How does a new company dive head-first into a fiercely competitive industry that’s overrun by brilliant manufacturers?
Well, you’ve got two choices: You design something new and revolutionary, or you manufacture an advanced but recognizable product and sell it at a lower cost.
Oh, and you’ll need to fire up that marketing machine!
Which brings us to Olight, an ambitious company that is quickly achieving success by accomplishing all three.
Olight manufacturers high-quality illumination tools for flashlight enthusiasts, adventurous outdoorsmen, and tacticool operators.
This company didn’t just enter the tactical market in the late 00s; it exploded onto the scene with innovative flashlights and pistol lights that double as self-defense tools—and all at an affordable cost.
But how does Olight measure up against tried-and-true companies like Surefire, Modlight, Streamlight (my fave), and Cloud Defensive?
Today, we’re going to find out.
I got my hands on two tactical laser lights from Olight’s PL series, the PL-Pro Valkyrie and the PL-Mini Valkyrie 2. Let’s give them a run for their money.
Also keep reading for a 10% coupon off for Pew Pew Tactical readers!
Table of Contents
PL Pro Valkyrie
The PL-Pro Valkyrie, or PL-Pro, is basically a souped-up, rechargeable version of the PL-2 Valkyrie.
And that’s not a bad thing to be.
While I tend to prefer battery-made models, I’ll never mark rechargeability as a strictly negative feature.
The PL-Pro Valkyrie has a max lumen count of 1,500 with a reported throw rate of 280 meters.
It is equipped with high and low modes, as well as three output options: momentary, constant, and strobe.
On low mode, the light releases a 300-lumen beam that preserves its battery life. However, the candela at full power is a stunning 19,600.
The PL-Pro Valkyrie comes with rail adapters to make it compatible with even the weirdest rails available on the market.
It also has a quick detach mount that makes it easy to attach and remove as you please.
I appreciate the QD mount, even if it adds some bulk to the light.
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PL-Mini Valkyrie 2
The Pl-Mini Valkyrie 2 is a cute little fella.
In many ways, it reminds me of myself: a bit chunky and awkwardly shaped, but it still has its charms.
This tactical light has a neat (if awkward) design and is practically made for sub-compact firearms like the Hellcat, Taurus G3C, and the Smith & Wesson M&P line.
The PL-Mini Valkyrie 2 also comes with a convenient rail adapter for mounting the light to your gun.
You can adjust the position of the light by sliding the rail mount back and forth. Once you find that perfect position, secure it by locking the swing arm in place.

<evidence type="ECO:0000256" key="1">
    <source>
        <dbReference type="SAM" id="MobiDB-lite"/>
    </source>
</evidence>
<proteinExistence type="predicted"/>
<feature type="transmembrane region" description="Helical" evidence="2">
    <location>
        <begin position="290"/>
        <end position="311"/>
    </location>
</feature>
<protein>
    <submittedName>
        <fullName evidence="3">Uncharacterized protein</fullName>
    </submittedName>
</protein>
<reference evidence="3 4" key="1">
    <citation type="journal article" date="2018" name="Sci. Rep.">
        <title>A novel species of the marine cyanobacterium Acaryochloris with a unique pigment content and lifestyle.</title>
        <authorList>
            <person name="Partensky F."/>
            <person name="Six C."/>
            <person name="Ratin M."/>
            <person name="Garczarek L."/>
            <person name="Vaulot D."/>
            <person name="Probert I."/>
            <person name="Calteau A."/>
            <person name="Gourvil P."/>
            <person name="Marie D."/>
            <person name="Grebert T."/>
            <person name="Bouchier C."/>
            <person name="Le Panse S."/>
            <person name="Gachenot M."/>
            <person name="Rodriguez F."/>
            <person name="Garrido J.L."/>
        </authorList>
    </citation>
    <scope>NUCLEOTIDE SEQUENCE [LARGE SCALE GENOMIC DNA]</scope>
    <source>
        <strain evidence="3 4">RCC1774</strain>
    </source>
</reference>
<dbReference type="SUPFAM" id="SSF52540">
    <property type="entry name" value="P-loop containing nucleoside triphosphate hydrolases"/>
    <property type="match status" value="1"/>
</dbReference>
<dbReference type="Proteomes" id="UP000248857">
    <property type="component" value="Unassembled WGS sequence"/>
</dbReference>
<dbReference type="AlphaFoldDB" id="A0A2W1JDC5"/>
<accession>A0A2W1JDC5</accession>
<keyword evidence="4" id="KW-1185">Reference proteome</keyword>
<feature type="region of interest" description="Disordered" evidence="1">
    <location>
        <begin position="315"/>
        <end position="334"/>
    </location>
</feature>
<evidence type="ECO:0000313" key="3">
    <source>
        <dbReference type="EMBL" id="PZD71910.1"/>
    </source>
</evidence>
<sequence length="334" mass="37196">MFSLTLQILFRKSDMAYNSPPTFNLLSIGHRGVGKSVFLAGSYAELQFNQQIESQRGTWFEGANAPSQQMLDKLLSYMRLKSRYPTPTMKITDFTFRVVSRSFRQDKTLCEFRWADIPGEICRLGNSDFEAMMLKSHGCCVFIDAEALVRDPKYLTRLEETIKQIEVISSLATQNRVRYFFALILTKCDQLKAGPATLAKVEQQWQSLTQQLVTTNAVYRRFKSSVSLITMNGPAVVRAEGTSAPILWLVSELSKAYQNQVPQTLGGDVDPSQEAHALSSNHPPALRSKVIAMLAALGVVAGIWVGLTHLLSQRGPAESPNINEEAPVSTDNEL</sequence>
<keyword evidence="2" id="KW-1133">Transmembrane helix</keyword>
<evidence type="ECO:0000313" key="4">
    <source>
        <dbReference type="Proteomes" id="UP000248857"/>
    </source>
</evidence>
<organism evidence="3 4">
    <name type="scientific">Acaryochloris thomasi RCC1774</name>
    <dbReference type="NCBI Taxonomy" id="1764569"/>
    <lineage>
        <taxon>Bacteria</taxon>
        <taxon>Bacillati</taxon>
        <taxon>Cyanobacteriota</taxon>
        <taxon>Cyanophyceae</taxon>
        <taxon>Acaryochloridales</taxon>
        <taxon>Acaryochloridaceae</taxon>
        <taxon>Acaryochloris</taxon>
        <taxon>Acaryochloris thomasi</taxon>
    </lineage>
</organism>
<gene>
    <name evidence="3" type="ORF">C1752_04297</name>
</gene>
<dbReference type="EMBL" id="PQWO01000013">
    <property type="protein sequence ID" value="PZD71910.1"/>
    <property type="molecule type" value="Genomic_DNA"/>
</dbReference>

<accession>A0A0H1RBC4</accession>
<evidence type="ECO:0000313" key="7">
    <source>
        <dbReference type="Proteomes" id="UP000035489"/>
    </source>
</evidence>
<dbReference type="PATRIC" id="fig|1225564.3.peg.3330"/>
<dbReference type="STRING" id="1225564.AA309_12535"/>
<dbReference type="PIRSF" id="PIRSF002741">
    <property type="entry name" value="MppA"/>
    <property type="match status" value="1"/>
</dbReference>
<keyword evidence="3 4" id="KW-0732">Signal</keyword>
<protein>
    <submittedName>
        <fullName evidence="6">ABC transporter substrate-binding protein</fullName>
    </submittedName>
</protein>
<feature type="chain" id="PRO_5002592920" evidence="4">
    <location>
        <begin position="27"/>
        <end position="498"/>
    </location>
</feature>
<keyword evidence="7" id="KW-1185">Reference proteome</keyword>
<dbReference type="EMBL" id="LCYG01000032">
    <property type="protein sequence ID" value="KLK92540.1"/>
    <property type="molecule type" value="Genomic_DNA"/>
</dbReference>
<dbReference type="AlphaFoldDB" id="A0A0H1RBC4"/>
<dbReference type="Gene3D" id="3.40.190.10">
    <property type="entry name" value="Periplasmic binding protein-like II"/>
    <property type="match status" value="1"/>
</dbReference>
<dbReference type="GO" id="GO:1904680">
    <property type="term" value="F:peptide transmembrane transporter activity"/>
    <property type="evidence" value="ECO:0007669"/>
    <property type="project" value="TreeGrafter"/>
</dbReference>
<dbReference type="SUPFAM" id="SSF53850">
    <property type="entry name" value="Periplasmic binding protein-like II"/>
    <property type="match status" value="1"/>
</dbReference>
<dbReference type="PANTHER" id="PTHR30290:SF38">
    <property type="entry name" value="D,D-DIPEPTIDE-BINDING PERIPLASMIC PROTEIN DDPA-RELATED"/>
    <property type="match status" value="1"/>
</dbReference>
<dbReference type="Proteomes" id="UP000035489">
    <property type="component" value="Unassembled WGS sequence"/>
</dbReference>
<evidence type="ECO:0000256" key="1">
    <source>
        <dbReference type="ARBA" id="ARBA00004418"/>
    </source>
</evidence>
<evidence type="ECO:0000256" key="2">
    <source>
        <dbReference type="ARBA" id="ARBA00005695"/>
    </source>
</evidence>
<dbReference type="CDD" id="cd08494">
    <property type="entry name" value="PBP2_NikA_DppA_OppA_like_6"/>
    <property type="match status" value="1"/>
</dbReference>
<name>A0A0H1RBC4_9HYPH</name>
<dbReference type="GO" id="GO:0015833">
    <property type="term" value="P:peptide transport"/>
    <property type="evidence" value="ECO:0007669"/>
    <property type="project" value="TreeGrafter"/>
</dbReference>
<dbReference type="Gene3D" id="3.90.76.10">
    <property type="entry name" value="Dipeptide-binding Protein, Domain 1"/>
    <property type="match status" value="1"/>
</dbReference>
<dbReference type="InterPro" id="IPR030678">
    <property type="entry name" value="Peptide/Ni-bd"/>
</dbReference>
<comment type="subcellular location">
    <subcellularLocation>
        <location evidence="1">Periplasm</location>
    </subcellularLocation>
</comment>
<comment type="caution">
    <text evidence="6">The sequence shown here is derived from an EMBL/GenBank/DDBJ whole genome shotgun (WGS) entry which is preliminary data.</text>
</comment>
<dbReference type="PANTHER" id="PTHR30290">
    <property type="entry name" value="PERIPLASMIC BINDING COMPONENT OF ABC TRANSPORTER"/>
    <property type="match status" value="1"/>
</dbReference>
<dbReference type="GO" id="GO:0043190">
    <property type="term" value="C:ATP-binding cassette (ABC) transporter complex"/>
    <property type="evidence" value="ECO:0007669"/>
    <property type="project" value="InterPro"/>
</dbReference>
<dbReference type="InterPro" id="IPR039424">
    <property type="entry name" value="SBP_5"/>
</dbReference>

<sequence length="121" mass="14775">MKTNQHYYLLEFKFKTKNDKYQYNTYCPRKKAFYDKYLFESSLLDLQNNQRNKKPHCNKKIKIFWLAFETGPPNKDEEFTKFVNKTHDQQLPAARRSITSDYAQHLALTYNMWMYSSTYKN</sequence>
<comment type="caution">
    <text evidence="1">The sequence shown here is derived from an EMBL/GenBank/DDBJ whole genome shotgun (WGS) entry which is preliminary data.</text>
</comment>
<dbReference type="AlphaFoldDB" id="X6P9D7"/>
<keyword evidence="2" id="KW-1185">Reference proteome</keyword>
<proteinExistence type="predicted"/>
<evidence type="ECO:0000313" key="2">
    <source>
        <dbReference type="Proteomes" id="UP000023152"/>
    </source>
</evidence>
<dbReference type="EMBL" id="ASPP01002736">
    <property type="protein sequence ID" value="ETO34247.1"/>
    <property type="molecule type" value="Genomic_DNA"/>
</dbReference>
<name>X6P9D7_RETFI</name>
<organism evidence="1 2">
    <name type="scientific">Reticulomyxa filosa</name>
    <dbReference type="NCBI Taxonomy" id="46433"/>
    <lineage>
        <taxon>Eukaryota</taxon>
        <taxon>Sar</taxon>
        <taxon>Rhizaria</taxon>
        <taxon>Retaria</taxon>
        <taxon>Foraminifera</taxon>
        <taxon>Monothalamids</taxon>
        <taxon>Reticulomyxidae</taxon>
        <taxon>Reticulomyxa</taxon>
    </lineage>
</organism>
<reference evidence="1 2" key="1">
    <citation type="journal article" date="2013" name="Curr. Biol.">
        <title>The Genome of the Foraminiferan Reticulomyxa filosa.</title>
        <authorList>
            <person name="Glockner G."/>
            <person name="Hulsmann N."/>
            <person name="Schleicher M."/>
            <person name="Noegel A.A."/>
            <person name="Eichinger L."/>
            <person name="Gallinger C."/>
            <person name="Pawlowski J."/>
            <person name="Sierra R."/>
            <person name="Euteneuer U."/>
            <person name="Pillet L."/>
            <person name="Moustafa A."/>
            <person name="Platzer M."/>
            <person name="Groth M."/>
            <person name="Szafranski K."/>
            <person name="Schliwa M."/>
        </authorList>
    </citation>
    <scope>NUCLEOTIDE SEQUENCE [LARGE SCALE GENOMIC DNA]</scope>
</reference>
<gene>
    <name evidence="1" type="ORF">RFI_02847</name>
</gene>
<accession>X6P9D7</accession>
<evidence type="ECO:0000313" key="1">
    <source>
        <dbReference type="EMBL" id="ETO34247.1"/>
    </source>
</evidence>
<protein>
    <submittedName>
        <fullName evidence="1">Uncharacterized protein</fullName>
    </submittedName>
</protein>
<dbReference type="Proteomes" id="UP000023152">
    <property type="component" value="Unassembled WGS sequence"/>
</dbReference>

This rechargeable light pushes out 600 lumens of power with a 100-meter beam throw. The PL-Mini Valkyrie 2 also releases a surprising 2,500 candela, which isn’t bad for such a small light.
From what I can tell, Olight doesn’t sell a battery-powered version of this model. But I guess that makes sense.
This light is so small, I’m not sure where you could even fit a battery—and certainly not a powerful one.
To The Range!
Most of the stats listed above are facts and claims marketed by Olight.
That’s all fine and dandy, but our mission today is to see how Olight’s tactical lights stack up in a field rife with fantastic weapon lights.
Olight makes some pretty bold declarations, like asserting that both lights are IPX6 waterproof. We’re glad they let us know because now we get to drop and drown them.
Never let it be said that hands-on testing isn’t the name of the game at Pew Pew Tactical.
Testing The Lumen Output
There is no denying that the PL-Pro Valkyrie and the PL-Mini Valkyrie 2 are both very bright lights.
However, while Olight’s lumen calculations are technically accurate, they’re also a little misleading.
The PL-Pro Valkyrie’s 1,500 lumens is excellent…for about a minute.
After approximately 60 seconds, the lumens start decreasing, and the light gets dimmer for about 30 seconds before finally settling in at 600 lumens.
Which is great, but not 1,500 lumens great.
The PL-Mini Valkyrie 2 has the same issue, but the end result is noticeably worse because it’s only a 600-lumen light.
Once again, it only takes about a minute for the light to start dimming—and boy does it! After about 10 minutes, you’re stuck with a 60-lumen light.
Of course, you’ll never find this information openly advertised on Olight’s website or in the official product specs.
Your only hint is that the company uses the term “max lumens” to describe the output.
I had to dig deep into the website and instruction manuals to see how the lights actually work.
But is this a big deal?
I recently spoke with Scott “Jedi” Jedlinski from Modern Samurai Project, and he said something that stuck with me: “Statistics are a cold comfort to a man who got struck by lightning.”
In truth, defensive encounters rarely necessitate prolonged light use.
That’s why we like momentary modes, right?
The only time I ever used a light in a tactical, defensive manner was during a 10-minute ordeal in Afghanistan.
Am I glad I had it? Absolutely. But it was a one-off incident.
So, I’m going to slam the gavel down and say this point isn’t a “big deal,” depending on your needs, shooting preferences, and tolerance levels.
But it’s certainly worth knowing before purchasing an Olight.
Battery Life & Drain
Olight made a good choice with the rechargeable lithium-ion polymer battery.
They tend to be more expensive than NiC batteries, but who doesn’t love higher energy densities, increased charging speeds, and limited waste?
For the parasitic battery drain test, I fully charged both lights before putting them away for a month.
When the month was up, I set a timer, turned on both lights, and sat back to watch a Netflix movie with my little Olight buddies.
Theoretically, the Pl-Mini Valkyrie 2 should last about 60 minutes while the PL-Pro Valkyrie has a runtime of 45 minutes on max power mode and 90 minutes on low power mode.
Both lights exceeded their respective times.